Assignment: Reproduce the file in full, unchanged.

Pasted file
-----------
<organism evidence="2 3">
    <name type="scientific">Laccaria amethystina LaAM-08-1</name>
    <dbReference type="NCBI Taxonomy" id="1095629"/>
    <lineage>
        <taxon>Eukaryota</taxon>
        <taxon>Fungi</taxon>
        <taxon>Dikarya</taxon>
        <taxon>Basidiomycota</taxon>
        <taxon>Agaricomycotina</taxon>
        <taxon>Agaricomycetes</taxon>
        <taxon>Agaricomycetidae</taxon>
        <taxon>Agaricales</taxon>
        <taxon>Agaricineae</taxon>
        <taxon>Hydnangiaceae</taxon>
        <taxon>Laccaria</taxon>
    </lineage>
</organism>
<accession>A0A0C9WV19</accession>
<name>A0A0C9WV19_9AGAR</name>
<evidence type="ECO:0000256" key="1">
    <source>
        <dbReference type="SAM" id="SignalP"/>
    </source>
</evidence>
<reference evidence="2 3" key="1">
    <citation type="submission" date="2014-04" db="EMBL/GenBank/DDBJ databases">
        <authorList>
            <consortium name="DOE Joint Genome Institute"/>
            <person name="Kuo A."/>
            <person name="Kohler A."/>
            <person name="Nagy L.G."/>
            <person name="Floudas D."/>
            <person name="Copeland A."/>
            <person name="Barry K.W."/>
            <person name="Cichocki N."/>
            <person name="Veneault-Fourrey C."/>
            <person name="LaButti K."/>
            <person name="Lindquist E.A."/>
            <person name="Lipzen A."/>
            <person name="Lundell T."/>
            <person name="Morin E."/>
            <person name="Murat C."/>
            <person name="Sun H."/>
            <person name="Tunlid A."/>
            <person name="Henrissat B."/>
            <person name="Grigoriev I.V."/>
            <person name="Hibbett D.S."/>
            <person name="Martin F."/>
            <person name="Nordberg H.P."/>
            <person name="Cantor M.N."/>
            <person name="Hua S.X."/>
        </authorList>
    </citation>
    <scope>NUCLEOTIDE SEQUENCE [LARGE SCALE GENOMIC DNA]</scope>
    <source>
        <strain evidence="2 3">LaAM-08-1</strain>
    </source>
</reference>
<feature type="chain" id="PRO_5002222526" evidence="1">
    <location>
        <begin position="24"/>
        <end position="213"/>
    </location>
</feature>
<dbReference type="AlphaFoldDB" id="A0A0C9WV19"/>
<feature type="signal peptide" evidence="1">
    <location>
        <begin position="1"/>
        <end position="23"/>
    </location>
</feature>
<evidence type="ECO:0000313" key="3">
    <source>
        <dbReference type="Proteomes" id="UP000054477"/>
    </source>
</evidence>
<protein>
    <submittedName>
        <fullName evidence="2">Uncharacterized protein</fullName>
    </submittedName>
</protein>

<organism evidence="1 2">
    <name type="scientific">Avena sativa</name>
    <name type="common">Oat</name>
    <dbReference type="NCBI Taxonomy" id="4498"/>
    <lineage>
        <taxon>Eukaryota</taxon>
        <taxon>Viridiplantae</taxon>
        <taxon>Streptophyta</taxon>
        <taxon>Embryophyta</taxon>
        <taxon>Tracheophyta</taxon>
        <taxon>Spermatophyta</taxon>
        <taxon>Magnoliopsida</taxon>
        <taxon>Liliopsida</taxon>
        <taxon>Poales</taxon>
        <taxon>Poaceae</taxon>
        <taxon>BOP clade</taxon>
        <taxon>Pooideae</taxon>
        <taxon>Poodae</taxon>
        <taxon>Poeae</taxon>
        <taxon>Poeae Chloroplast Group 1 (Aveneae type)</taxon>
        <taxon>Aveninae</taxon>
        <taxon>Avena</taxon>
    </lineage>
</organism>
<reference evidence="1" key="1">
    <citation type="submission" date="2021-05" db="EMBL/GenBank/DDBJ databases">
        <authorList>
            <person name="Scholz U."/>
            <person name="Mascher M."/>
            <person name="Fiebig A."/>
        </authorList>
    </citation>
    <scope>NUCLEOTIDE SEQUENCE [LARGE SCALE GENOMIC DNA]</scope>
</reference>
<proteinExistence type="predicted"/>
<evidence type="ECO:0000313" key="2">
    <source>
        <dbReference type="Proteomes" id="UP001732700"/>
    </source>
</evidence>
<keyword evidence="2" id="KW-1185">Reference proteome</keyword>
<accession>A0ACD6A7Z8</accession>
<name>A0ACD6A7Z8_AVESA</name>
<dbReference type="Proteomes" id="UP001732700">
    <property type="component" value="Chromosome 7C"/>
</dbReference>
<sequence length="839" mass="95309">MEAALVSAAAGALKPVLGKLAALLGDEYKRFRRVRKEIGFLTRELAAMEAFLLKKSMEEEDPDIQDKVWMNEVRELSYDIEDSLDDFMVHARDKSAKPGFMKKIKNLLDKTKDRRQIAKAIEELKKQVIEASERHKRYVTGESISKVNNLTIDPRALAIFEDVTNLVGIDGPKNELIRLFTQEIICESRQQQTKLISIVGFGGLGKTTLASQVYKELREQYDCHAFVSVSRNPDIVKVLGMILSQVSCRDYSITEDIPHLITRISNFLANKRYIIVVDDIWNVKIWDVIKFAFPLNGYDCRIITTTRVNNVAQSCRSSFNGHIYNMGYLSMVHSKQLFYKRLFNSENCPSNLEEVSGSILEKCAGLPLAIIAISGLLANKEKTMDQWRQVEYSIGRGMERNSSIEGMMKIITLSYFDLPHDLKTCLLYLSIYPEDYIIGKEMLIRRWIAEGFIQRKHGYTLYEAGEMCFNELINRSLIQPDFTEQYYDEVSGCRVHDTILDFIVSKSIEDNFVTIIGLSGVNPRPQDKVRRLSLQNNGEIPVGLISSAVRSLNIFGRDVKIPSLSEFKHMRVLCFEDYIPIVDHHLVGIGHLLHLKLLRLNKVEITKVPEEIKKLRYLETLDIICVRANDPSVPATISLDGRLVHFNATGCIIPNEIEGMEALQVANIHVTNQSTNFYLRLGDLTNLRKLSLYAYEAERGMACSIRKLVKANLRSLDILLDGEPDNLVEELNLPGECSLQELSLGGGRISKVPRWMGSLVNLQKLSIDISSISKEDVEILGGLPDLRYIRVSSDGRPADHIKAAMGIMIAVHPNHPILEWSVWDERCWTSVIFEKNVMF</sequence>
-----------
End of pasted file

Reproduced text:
<organism evidence="2 3">
    <name type="scientific">Laccaria amethystina LaAM-08-1</name>
    <dbReference type="NCBI Taxonomy" id="1095629"/>
    <lineage>
        <taxon>Eukaryota</taxon>
        <taxon>Fungi</taxon>
        <taxon>Dikarya</taxon>
        <taxon>Basidiomycota</taxon>
        <taxon>Agaricomycotina</taxon>
        <taxon>Agaricomycetes</taxon>
        <taxon>Agaricomycetidae</taxon>
        <taxon>Agaricales</taxon>
        <taxon>Agaricineae</taxon>
        <taxon>Hydnangiaceae</taxon>
        <taxon>Laccaria</taxon>
    </lineage>
</organism>
<accession>A0A0C9WV19</accession>
<name>A0A0C9WV19_9AGAR</name>
<evidence type="ECO:0000256" key="1">
    <source>
        <dbReference type="SAM" id="SignalP"/>
    </source>
</evidence>
<reference evidence="2 3" key="1">
    <citation type="submission" date="2014-04" db="EMBL/GenBank/DDBJ databases">
        <authorList>
            <consortium name="DOE Joint Genome Institute"/>
            <person name="Kuo A."/>
            <person name="Kohler A."/>
            <person name="Nagy L.G."/>
            <person name="Floudas D."/>
            <person name="Copeland A."/>
            <person name="Barry K.W."/>
            <person name="Cichocki N."/>
            <person name="Veneault-Fourrey C."/>
            <person name="LaButti K."/>
            <person name="Lindquist E.A."/>
            <person name="Lipzen A."/>
            <person name="Lundell T."/>
            <person name="Morin E."/>
            <person name="Murat C."/>
            <person name="Sun H."/>
            <person name="Tunlid A."/>
            <person name="Henrissat B."/>
            <person name="Grigoriev I.V."/>
            <person name="Hibbett D.S."/>
            <person name="Martin F."/>
            <person name="Nordberg H.P."/>
            <person name="Cantor M.N."/>
            <person name="Hua S.X."/>
        </authorList>
    </citation>
    <scope>NUCLEOTIDE SEQUENCE [LARGE SCALE GENOMIC DNA]</scope>
    <source>
        <strain evidence="2 3">LaAM-08-1</strain>
    </source>
</reference>
<feature type="chain" id="PRO_5002222526" evidence="1">
    <location>
        <begin position="24"/>
        <end position="213"/>
    </location>
</feature>
<dbReference type="AlphaFoldDB" id="A0A0C9WV19"/>
<feature type="signal peptide" evidence="1">
    <location>
        <begin position="1"/>
        <end position="23"/>
    </location>
</feature>
<evidence type="ECO:0000313" key="3">
    <source>
        <dbReference type="Proteomes" id="UP000054477"/>
    </source>
</evidence>
<protein>
    <submittedName>
        <fullName evidence="2">Uncharacterized protein</fullName>
    </submittedName>
</protein>

<organism evidence="1 2">
    <name type="scientific">Avena sativa</name>
    <name type="common">Oat</name>
    <dbReference type="NCBI Taxonomy" id="4498"/>
    <lineage>
        <taxon>Eukaryota</taxon>
        <taxon>Viridiplantae</taxon>
        <taxon>Streptophyta</taxon>
        <taxon>Embryophyta</taxon>
        <taxon>Tracheophyta</taxon>
        <taxon>Spermatophyta</taxon>
        <taxon>Magnoliopsida</taxon>
        <taxon>Liliopsida</taxon>
        <taxon>Poales</taxon>
        <taxon>Poaceae</taxon>
        <taxon>BOP clade</taxon>
        <taxon>Pooideae</taxon>
        <taxon>Poodae</taxon>
        <taxon>Poeae</taxon>
        <taxon>Poeae Chloroplast Group 1 (Aveneae type)</taxon>
        <taxon>Aveninae</taxon>
        <taxon>Avena</taxon>
    </lineage>
</organism>
<reference evidence="1" key="1">
    <citation type="submission" date="2021-05" db="EMBL/GenBank/DDBJ databases">
        <authorList>
            <person name="Scholz U."/>
            <person name="Mascher M."/>
            <person name="Fiebig A."/>
        </authorList>
    </citation>
    <scope>NUCLEOTIDE SEQUENCE [LARGE SCALE GENOMIC DNA]</scope>
</reference>
<proteinExistence type="predicted"/>
<evidence type="ECO:0000313" key="2">
    <source>
        <dbReference type="Proteomes" id="UP001732700"/>
    </source>
</evidence>
<keyword evidence="2" id="KW-1185">Reference proteome</keyword>
<accession>A0ACD6A7Z8</accession>
<name>A0ACD6A7Z8_AVESA</name>
<dbReference type="Proteomes" id="UP001732700">
    <property type="component" value="Chromosome 7C"/>
</dbReference>
<sequence length="839" mass="95309">MEAALVSAAAGALKPVLGKLAALLGDEYKRFRRVRKEIGFLTRELAAMEAFLLKKSMEEEDPDIQDKVWMNEVRELSYDIEDSLDDFMVHARDKSAKPGFMKKIKNLLDKTKDRRQIAKAIEELKKQVIEASERHKRYVTGESISKVNNLTIDPRALAIFEDVTNLVGIDGPKNELIRLFTQEIICESRQQQTKLISIVGFGGLGKTTLASQVYKELREQYDCHAFVSVSRNPDIVKVLGMILSQVSCRDYSITEDIPHLITRISNFLANKRYIIVVDDIWNVKIWDVIKFAFPLNGYDCRIITTTRVNNVAQSCRSSFNGHIYNMGYLSMVHSKQLFYKRLFNSENCPSNLEEVSGSILEKCAGLPLAIIAISGLLANKEKTMDQWRQVEYSIGRGMERNSSIEGMMKIITLSYFDLPHDLKTCLLYLSIYPEDYIIGKEMLIRRWIAEGFIQRKHGYTLYEAGEMCFNELINRSLIQPDFTEQYYDEVSGCRVHDTILDFIVSKSIEDNFVTIIGLSGVNPRPQDKVRRLSLQNNGEIPVGLISSAVRSLNIFGRDVKIPSLSEFKHMRVLCFEDYIPIVDHHLVGIGHLLHLKLLRLNKVEITKVPEEIKKLRYLETLDIICVRANDPSVPATISLDGRLVHFNATGCIIPNEIEGMEALQVANIHVTNQSTNFYLRLGDLTNLRKLSLYAYEAERGMACSIRKLVKANLRSLDILLDGEPDNLVEELNLPGECSLQELSLGGGRISKVPRWMGSLVNLQKLSIDISSISKEDVEILGGLPDLRYIRVSSDGRPADHIKAAMGIMIAVHPNHPILEWSVWDERCWTSVIFEKNVMF</sequence>